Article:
|Two views of new farm
House ag chairman: Keep it the
Ag secretary: Change subsidies
Bob Krauter Capital Press California Editor
SALT LAKE CITY - The 2007 Farm Bill
will focus on renewable energy, but any
similarities to the current legislation are
yet to be determined, two key figures in the
debate over the legislation said this week.
"We will have a lot of fights getting to where
we need to get," U.S. Rep. Collin Peterson
said, but he predicted few changes from the
current law. "I think the farm bill will look
a lot like where we are now."
Luawanna Hallstrom, a delegate for the
California Farm Bureau Federation, encouraged
changes on AFBF’s policy on immigration and
farm labor during the annual meeting in Salt
Lake City, Utah. Hallstrom, who chairs CFBF’s
Labor Advisory Committee, shared some of the
challenges faced at her family’s tomato farm
near Oceanside, Calif. Next to Hallstrom are
CFBF president Doug Mosebar and first vice
president Paul Wenger. - Elaine Shein/Capital
Peterson, D-Minn., is the new chairman of the
U.S. House Agriculture Committee and spoke at the
annual meeting of the American Farm Bureau
U.S. Secretary of Agriculture Mike Johanns,
however, said the 2002 Farm Bill was "good policy
for its time," but economic conditions and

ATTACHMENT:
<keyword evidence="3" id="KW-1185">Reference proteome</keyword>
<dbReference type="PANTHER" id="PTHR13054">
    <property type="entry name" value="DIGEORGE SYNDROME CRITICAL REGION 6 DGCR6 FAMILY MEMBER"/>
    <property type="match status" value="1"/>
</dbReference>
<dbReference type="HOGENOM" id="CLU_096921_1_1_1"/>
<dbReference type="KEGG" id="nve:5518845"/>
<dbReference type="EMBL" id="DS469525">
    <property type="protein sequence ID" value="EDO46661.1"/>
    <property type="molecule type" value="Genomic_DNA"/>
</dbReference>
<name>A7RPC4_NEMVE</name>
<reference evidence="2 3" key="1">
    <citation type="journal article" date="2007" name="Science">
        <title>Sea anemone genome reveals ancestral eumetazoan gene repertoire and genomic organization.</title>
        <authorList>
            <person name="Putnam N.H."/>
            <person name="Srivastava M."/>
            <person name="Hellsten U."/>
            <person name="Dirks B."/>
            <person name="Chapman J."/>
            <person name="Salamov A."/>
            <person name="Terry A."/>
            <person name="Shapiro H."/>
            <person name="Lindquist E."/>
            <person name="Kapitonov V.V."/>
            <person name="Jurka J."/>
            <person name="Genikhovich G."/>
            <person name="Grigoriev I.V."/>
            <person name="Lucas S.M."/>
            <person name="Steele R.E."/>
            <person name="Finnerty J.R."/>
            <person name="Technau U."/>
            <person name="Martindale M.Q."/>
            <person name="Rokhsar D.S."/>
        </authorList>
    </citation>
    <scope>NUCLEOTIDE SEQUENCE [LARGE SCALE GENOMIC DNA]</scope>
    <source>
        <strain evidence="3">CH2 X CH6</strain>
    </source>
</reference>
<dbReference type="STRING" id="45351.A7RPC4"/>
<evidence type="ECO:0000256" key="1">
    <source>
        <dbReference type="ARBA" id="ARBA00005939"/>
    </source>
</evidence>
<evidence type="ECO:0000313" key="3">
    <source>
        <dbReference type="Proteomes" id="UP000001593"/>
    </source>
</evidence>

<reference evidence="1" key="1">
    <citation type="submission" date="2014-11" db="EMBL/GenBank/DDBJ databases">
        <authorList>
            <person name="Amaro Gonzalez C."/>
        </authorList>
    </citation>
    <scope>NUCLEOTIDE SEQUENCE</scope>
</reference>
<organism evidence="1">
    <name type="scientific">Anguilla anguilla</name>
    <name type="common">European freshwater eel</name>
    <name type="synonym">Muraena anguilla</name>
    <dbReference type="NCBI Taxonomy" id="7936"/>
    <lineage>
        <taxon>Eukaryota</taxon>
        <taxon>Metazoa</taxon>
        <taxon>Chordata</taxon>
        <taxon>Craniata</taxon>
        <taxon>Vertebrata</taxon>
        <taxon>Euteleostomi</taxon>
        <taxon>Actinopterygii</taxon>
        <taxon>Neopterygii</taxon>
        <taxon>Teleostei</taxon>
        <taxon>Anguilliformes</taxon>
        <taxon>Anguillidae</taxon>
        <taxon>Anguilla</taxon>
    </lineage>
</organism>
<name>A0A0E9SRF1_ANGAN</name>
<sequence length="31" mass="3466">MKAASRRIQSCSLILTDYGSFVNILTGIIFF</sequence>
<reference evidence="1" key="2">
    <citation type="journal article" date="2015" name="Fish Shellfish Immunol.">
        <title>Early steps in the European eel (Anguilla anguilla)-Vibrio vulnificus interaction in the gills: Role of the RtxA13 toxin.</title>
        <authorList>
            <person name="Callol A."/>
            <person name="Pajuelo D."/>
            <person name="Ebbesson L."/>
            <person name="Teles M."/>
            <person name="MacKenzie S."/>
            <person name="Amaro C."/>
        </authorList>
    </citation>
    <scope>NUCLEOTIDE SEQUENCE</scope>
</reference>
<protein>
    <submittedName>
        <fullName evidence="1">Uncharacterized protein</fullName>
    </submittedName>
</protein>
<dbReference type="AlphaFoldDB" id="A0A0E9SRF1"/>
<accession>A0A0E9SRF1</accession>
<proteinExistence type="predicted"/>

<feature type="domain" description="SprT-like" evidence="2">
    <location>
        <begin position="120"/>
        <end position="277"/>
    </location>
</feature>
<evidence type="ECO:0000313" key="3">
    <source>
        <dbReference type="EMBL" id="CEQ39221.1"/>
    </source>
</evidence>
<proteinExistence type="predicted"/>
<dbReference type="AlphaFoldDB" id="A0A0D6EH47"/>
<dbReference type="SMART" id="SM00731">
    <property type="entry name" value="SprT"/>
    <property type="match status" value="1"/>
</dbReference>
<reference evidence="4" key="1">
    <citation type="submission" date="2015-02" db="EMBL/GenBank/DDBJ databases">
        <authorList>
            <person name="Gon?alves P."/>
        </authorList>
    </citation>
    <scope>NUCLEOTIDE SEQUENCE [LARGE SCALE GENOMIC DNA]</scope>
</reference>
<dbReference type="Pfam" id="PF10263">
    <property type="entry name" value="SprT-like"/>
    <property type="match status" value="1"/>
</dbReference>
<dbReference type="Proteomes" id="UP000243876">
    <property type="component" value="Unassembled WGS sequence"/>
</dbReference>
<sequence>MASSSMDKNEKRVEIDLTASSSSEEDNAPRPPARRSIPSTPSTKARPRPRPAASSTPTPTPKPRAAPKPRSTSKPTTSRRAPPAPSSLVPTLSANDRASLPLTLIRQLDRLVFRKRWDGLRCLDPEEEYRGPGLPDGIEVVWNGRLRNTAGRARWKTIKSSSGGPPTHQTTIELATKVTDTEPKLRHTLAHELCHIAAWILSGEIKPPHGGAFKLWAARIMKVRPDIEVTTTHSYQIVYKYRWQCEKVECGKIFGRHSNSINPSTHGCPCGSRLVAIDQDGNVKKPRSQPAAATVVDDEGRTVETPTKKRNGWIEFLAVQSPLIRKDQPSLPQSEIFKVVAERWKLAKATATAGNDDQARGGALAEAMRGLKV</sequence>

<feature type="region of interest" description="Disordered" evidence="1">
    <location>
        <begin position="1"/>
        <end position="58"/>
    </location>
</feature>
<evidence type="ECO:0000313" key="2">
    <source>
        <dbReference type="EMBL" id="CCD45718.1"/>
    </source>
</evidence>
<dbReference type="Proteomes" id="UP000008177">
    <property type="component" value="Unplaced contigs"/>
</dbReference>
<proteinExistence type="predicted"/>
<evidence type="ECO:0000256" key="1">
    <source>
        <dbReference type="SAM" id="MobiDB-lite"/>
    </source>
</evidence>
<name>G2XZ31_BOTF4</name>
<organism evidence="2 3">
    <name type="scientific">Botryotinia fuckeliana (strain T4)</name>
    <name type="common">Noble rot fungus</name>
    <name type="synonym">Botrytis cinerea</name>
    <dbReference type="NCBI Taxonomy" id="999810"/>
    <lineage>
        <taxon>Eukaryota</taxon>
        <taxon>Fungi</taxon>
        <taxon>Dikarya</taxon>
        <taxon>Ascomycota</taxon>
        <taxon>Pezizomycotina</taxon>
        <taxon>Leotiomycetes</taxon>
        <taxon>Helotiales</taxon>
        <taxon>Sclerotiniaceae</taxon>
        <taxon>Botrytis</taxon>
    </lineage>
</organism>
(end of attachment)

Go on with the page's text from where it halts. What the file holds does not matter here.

opportunities at home and abroad have changed.
He called for new approaches to the bill that
would wean farmers away from subsidies.
"In 2001, U.S. agricultural exports had declined
five straight years to about $50 billion, but
since then exports have risen every year to $68.7
billion in 2006, and they are projected to reach
$77 billion in 2007," Johanns said.
Johanns suggested that the 2007 Farm Bill should
not focus on a specific monetary level of federal
farm crop supports.
In 2000, federal farm subsidies reached a record
$32 billion, but Johanns reminded Farm Bureau
members that the farm economy was "far from
"If dollars alone are the answer, why did we not
have better performance?" Johanns asked.
Currently, farm support levels are about $20
billion and the U.S. farm economy is much
"This suggests that increased subsidies do not
equate to a strong ag economy," Johanns said.
Peterson, in his 16th year as a member of the
House, pinned the jump in subsidies on the 1996
Freedom to Farm Act, which drove them sharply
higher under the law's core market transition
"It didn't work," Peterson said.
Bob Stallman, president of the American Farm
Bureau Federation, said delegates to the national
conference favored Peterson's vision for a new
"If I had to make an assessment right now, I'd say
we're probably closer to the concept expressed by
Chairman Peterson," Stallman said. "What I heard
Secretary Johanns say, and what I heard him say in